2018 ACC Tournament: Jim Larranaga worrying less these days about his Miami Hurricanes

Chris Lykes drives to the basket against Virginia on February 13, 2018. (Eric Espada/Getty Images)

NEW YORK — As the NCAA Tournament picture comes into focus, one thing seems clear: there are no truly dominant teams.

“I don’t trust anybody,” said Jerry Palm, CBS Sports’ chief bracketologist. “OK, I trust Virginia and Villanova. But that’s it. … And I don’t know that I’d pick either of them to win the tournament.”

“It’s one of those years a 7-seed could win,” the Athletic’s Stewart Mandel said.

Virginia, which rolled through the ACC with a 17-1 record, is the favorite at the conference tournament this week in Brooklyn. The Cavaliers are likely to nab a No. 1 seed on Selection Sunday. They’re a safe pick.

Beyond that is anyone’s guess.

That’s good news for Miami.


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“Whenever you play in a tournament, your plan is to win it,” said Hurricanes coach Jim Larranaga, whose third-seeded squad opens play at 9 p.m.  Thursday (ESPN2). “We’re playing really good teams. If the seeds were to hold up, we’d have to beat North Carolina, Duke and Virginia. But who knows who’s going to play great.”

Before this season, and during much of it, Larranaga worried about the inexperience on his team.  He’s fretting less and less come March.

As his team practiced Tuesday at a prep school in Lower Manhattan, he rattled off the outstanding performances that have carried Miami (22-8, 11-7 ACC) in the 10 games since star sophomore Bruce Brown broke his left foot. UM won its final  four games by a total of eight points, and is 7-3 without Brown, who will be reevaluated Monday.

Forward Anthony Lawrence scored 25 points and grabbed 13 rebounds in a win over Virginia Tech. Backup center Ebuka Izundu, starting his first game, put up 14 and 8 at Notre Dame. Super sub Chris Lykes scored 11 points in the final four minutes against Boston College. Lonnie Walker hit several big shots in the final minutes in that game and others.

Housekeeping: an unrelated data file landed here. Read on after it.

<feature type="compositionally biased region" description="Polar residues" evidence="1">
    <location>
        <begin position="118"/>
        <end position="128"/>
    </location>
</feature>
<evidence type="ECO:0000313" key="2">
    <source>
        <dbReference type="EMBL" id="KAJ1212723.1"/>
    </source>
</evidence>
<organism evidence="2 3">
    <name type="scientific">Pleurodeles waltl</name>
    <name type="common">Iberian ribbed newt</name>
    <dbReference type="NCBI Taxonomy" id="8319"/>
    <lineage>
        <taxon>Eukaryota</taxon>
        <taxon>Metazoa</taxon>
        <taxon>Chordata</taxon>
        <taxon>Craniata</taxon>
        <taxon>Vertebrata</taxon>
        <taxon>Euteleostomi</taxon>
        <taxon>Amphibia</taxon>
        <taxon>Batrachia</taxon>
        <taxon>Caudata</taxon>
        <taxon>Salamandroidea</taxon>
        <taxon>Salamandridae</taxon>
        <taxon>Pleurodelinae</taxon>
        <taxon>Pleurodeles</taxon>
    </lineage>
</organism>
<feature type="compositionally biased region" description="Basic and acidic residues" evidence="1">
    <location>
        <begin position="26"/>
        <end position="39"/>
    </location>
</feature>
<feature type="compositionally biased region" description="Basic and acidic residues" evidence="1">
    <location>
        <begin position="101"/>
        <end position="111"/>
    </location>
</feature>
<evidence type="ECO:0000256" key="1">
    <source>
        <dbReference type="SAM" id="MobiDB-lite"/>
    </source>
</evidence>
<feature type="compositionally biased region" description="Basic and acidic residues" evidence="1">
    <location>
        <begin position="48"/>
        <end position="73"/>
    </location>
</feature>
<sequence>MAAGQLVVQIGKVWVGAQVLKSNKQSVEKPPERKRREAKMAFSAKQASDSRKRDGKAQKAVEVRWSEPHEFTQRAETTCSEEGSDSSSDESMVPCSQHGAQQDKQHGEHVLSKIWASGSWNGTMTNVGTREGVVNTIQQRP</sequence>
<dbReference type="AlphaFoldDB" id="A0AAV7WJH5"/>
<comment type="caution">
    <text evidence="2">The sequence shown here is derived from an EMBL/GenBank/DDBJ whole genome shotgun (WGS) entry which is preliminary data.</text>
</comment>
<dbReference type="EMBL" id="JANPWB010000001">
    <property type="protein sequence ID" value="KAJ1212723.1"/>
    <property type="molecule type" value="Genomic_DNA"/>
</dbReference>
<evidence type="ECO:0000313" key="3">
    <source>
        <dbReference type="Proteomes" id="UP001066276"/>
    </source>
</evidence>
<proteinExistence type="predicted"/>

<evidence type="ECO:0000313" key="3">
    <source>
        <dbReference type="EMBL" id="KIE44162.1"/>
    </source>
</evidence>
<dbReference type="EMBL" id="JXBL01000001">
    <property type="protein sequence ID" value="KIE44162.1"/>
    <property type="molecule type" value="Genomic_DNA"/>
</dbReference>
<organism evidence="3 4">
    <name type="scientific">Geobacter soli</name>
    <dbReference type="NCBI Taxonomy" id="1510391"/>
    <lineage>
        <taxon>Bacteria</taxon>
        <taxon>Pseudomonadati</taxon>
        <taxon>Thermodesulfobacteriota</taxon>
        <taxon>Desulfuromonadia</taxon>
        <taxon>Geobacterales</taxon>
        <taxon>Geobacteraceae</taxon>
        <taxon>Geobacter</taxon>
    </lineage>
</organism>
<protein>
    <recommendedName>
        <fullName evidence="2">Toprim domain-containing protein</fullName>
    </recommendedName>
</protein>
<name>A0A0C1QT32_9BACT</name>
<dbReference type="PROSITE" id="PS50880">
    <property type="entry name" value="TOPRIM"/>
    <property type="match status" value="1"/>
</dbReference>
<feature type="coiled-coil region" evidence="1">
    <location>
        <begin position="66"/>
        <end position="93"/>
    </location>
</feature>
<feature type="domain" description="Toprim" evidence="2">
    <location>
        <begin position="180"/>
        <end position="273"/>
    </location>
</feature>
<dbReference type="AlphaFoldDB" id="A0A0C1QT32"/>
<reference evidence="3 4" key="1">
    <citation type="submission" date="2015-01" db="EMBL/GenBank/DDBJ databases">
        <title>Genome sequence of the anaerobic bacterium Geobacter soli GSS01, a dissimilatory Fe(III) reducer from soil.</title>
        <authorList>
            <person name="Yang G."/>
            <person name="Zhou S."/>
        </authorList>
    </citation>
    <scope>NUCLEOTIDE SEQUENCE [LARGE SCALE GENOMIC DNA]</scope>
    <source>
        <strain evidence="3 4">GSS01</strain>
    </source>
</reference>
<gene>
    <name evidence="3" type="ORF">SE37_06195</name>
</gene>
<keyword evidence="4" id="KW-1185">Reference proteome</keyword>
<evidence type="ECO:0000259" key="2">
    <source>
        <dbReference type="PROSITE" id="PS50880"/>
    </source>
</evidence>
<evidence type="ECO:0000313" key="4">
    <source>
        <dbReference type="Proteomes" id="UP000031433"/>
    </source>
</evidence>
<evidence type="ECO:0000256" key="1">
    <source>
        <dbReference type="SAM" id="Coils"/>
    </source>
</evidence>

“There’s a different guy every night,” Larranaga said.

Not only is Ja’Quan Newton playing strong defense and bringing energy, he hit a buzzer-beating 3 in Miami’s most glittering resume piece: a 91-88 win at No. 9 North Carolina. In each of the last two seasons, he was suspended for three games for rules violations. UM’s lone senior has bought in fully. “This is the best I’ve seen him,” Larranaga said.

Forward Sam Waardenburg’s emergence has been particularly important, since it allows Larranaga to move Lawrence from power forward to small forward and rest Walker. When Brown was healthy, Larranaga preferred to make a Brown-for-Walker switch. But the redshirt freshman from New Zealand has proven trustworthy, playing 20-plus minutes in his last three games, with seven points and 13 rebounds in that span. He was particularly impactful in UM’s win at UNC (four assists, two steals and a block). Larranaga was overjoyed at his composure in front of 20,251 fans wearing Carolina blue.

Back home in Auckland, the biggest crowd Waardenburg faced was all of 70 people.

“That’s why early in the season, when we went to Minnesota, he looked like a nervous wreck,” Larranaga said. “Now, at Carolina? He’s making great defensive plays, great passes, just playing like a real veteran. He looks terrific.”

At the Barclays Center, where crowds on Wednesday were hampered by heavy snow and wind brought by Winter Storm Quinn, Miami might meet the Tar Heels again. The Canes will play the winner of Wednesday’s late game between UNC (22-9, 11-7) and Syracuse (20-12, 8-10). The Orange, who won 62-55 at UM last month, are desperate for a win to get off the bubble.

Miami will assuredly make the cut regardless of its performance in Brooklyn. Palm has the Hurricanes as a No. 8 NCAA seed; a “middle-of-a-bracket team,” he said. He feels they may not make it out of the first weekend.

“They’re in that lump of teams that could go on a run, or get knocked off by a 12-seed in the first round,” Mandel said. “There’s not a lot of teams that have been consistent enough this season to say, I’m going to put all my eggs in their basket.”

So, Larranaga wonders, why not his team? They’ve already figured out how to play without Brown, so why can’t they figure out how to win an ACC title?

“I don’t know how we’re going to do,” he said. “But if you told me two weeks ago that we’d get a double-bye … We did our part.”

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